Here's the firepower the Pentagon is asking for in its $705 billion budget

Key Points
  • The Defense Department is asking Congress for $705.4 billion in its fiscal 2021 budget.
  • Under the Trump administration, the Pentagon's budget has swelled from $670 billion in 2018 to $712 billion in 2020.
An F/A-18 Hornet aircraft sits on the flight line as a wall of fire detonates behind it during an air show at Marine Corps Air Station Miramar, Calif., Oct. 3, 2010.
Lance Cpl. Jamean Berry | US Marine Corps

WASHINGTON — The Defense Department is asking Congress for $705.4 billion in its fiscal 2021 budget, $13 billion less than what Congress gave the Pentagon in fiscal 2020.

The White House released the broad details of President Donald Trump's budget proposal for the fiscal year starting Oct. 1, which seeks a colossal $740.5 billion for national defense.

The Pentagon's portion of the budget is comprised of a $636.4 billion base and an additional $69 billion for overseas contingency operations funding, aka the war budget.

Under the Trump administration, the Pentagon's budget swelled from $670 billion in 2018 to $712 billion in 2020.

What's more, the iShares U.S. Aerospace & Defense exchange-traded fund has rallied more than 83.3% since Nov. 8, 2016. The S&P 500, meanwhile, is up around 57.5% in that time. In 2019, the ITA ETF rose more than 28.5%, about even with the S&P 500, which gained around 28.9%.

The uptick in defense spending comes as the Trump administration has pulled the United States back from global commitments while pushing for the denuclearization of North Korea, escalating tensions with Iran, engaging in a bitter trade war with China and continuing efforts to negotiate the end of the U.S. war in Afghanistan.

Here's a breakdown of some of the major weapons programs the Pentagon wants to add to its arsenal.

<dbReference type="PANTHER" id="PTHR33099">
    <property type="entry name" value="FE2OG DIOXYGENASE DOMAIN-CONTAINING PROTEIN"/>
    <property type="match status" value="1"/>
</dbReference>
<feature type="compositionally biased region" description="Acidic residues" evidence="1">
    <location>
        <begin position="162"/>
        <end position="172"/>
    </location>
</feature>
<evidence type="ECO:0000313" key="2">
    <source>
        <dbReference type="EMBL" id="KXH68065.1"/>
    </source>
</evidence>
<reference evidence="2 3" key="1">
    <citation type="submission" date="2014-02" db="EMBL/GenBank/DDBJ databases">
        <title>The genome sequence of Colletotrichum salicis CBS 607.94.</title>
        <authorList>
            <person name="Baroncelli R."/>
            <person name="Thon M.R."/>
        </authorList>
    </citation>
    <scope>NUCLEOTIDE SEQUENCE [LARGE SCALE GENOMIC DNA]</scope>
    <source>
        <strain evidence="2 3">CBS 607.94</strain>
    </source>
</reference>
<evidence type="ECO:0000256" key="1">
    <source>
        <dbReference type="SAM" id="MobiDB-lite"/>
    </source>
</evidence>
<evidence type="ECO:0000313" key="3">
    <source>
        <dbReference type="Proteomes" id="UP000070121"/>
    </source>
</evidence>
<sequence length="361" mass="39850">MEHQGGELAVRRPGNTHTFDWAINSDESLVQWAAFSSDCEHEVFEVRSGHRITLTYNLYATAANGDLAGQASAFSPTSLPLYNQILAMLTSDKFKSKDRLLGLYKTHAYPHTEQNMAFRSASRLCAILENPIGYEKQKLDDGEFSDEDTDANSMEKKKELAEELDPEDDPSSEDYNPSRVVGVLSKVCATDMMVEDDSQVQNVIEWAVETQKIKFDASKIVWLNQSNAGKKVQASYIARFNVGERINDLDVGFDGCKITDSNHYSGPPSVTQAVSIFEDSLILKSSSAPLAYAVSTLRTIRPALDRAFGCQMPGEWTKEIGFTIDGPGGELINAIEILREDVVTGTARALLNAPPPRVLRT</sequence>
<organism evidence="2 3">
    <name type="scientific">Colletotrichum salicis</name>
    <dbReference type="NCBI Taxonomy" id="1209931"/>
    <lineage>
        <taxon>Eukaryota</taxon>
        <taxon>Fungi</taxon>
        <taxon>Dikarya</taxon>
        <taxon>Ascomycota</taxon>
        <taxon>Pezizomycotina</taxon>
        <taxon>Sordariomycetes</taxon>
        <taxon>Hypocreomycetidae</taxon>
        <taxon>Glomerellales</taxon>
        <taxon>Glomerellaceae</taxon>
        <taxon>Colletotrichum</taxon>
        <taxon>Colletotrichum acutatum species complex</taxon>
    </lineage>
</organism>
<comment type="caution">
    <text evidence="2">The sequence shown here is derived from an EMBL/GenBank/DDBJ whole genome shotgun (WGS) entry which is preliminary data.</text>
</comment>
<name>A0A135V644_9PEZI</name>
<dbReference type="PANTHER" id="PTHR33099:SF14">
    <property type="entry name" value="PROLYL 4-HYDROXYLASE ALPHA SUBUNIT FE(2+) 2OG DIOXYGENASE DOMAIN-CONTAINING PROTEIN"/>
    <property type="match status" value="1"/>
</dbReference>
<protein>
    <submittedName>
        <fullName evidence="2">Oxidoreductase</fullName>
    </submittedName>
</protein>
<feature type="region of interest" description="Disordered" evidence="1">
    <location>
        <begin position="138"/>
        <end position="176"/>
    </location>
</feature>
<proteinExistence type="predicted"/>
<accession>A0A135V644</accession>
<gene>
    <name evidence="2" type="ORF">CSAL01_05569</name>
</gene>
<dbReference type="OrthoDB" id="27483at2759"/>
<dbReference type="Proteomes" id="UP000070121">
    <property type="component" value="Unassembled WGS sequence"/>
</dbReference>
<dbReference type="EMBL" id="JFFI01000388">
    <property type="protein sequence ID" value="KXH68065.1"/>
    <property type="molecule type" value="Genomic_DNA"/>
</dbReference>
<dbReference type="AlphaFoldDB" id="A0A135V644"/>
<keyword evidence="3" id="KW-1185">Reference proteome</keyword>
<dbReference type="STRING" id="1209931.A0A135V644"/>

A naval aviator with Marine Fighter Attack Training Squadron 501 flies an F-35 above North Carolina during aerial refueling training on April 14, 2015.
Cpl. Unique Roberts | U.S. Marine Corps

The Pentagon is asking for $56.9 billion to invest in the military's air domain. Of that total, the Defense Department wants $11.4 billion to buy 79 F-35 Joint Strike Fighters. The F-35 is Lockheed Martin's largest program and the world's most expensive weapons system.

Other major investments:

  • 24 Boeing F/A-18E/F Super Hornets: $2.1 billion
  • 12 Boeing F-15EX Advanced Eagles: $1.6 billion
  • 15 Boeing KC-46A Tankers: $3 billion
  • 9 Boeing V-22 Ospreys: $1.8 billion


The aircraft carrier USS Harry Truman transits the Arabian Sea, Jan. 31, 2020.
Mass Communication Specialist 2nd Class Scott Swofford | US Navy

The Pentagon wants $32.2 billion to grow and modernize the Navy's battle force fleet from 292 ships in fiscal year 2019 to 306 ships in 2025. The Pentagon is also asking for long-range anti-ship missiles and a pair of unmanned surface vehicles to diversify the Navy's capabilities.

Other major investments:


U.S. Marines with the 3rd Marine Division, III Marine Expeditionary Force position their assault amphibious vehicles on the beach during an amphibious raid exercise with Royal Thai Marines at Hat Yao, Thailand, on June 10, 2013.
Cpl. John Lamb | U.S. Marine Corps

The Pentagon is requesting $13 billion for ground combat systems. The request includes 5,444 combat and tactical vehicles with a price tag of $6.9 billion.

Other major investments:

  • 4,247 Joint Light Tactical Vehicles for a variety of missions: $1.4 billion
  • 72 Amphibious Combat Vehicles for use across the U.S. Marine Corps: $521 million

Missile Defense

An unarmed U.S. Air Force Minuteman III intercontinental ballistic missile launches during an operational test May 3, 2017, at Vandenberg Air Force Base, Calif.
Airman 1st Class Daniel Brosam | US Air Force

The Pentagon wants $20.3 billion to support the 2019 Missile Defense Review, which calls for a layered and interoperable approach.

Other major investments:

  • 41 interceptors for the Terminal High Altitude Area Defense system: $916 million
  • 40 missiles for the Aegis Ballistic Missile Defense system: $619 million
  • 400 Joint Air-to-Surface Standoff Missile Extended Range: $577 million
  • Expanded capabilities to counter missile threats for the Missile Defense Agency: $7.9 billion


The 45th Space Wing successfully launches a United Launch Alliance Atlas V rocket for the U.S. Navy lifted off from Space Launch Complex-41 July 9, 2013, Cape Canaveral Air Force Station, Fla.
Pat Corkery | via U.S. Air Force

The Pentagon is requesting $18 billion to invest in the emerging security environment in outer space. Of that, it wants $15.4 million for the establishment of Space Force, a sixth and separate military branch.

Other major investments:

  • Funding for space-based missile warning systems: $2.5 billion
  • Investment in three space launches: $1.6 billion

— Nate Rattner and Fred Imbert contributed to this report from CNBC's global headquarters in Englewood Cliffs, New Jersey.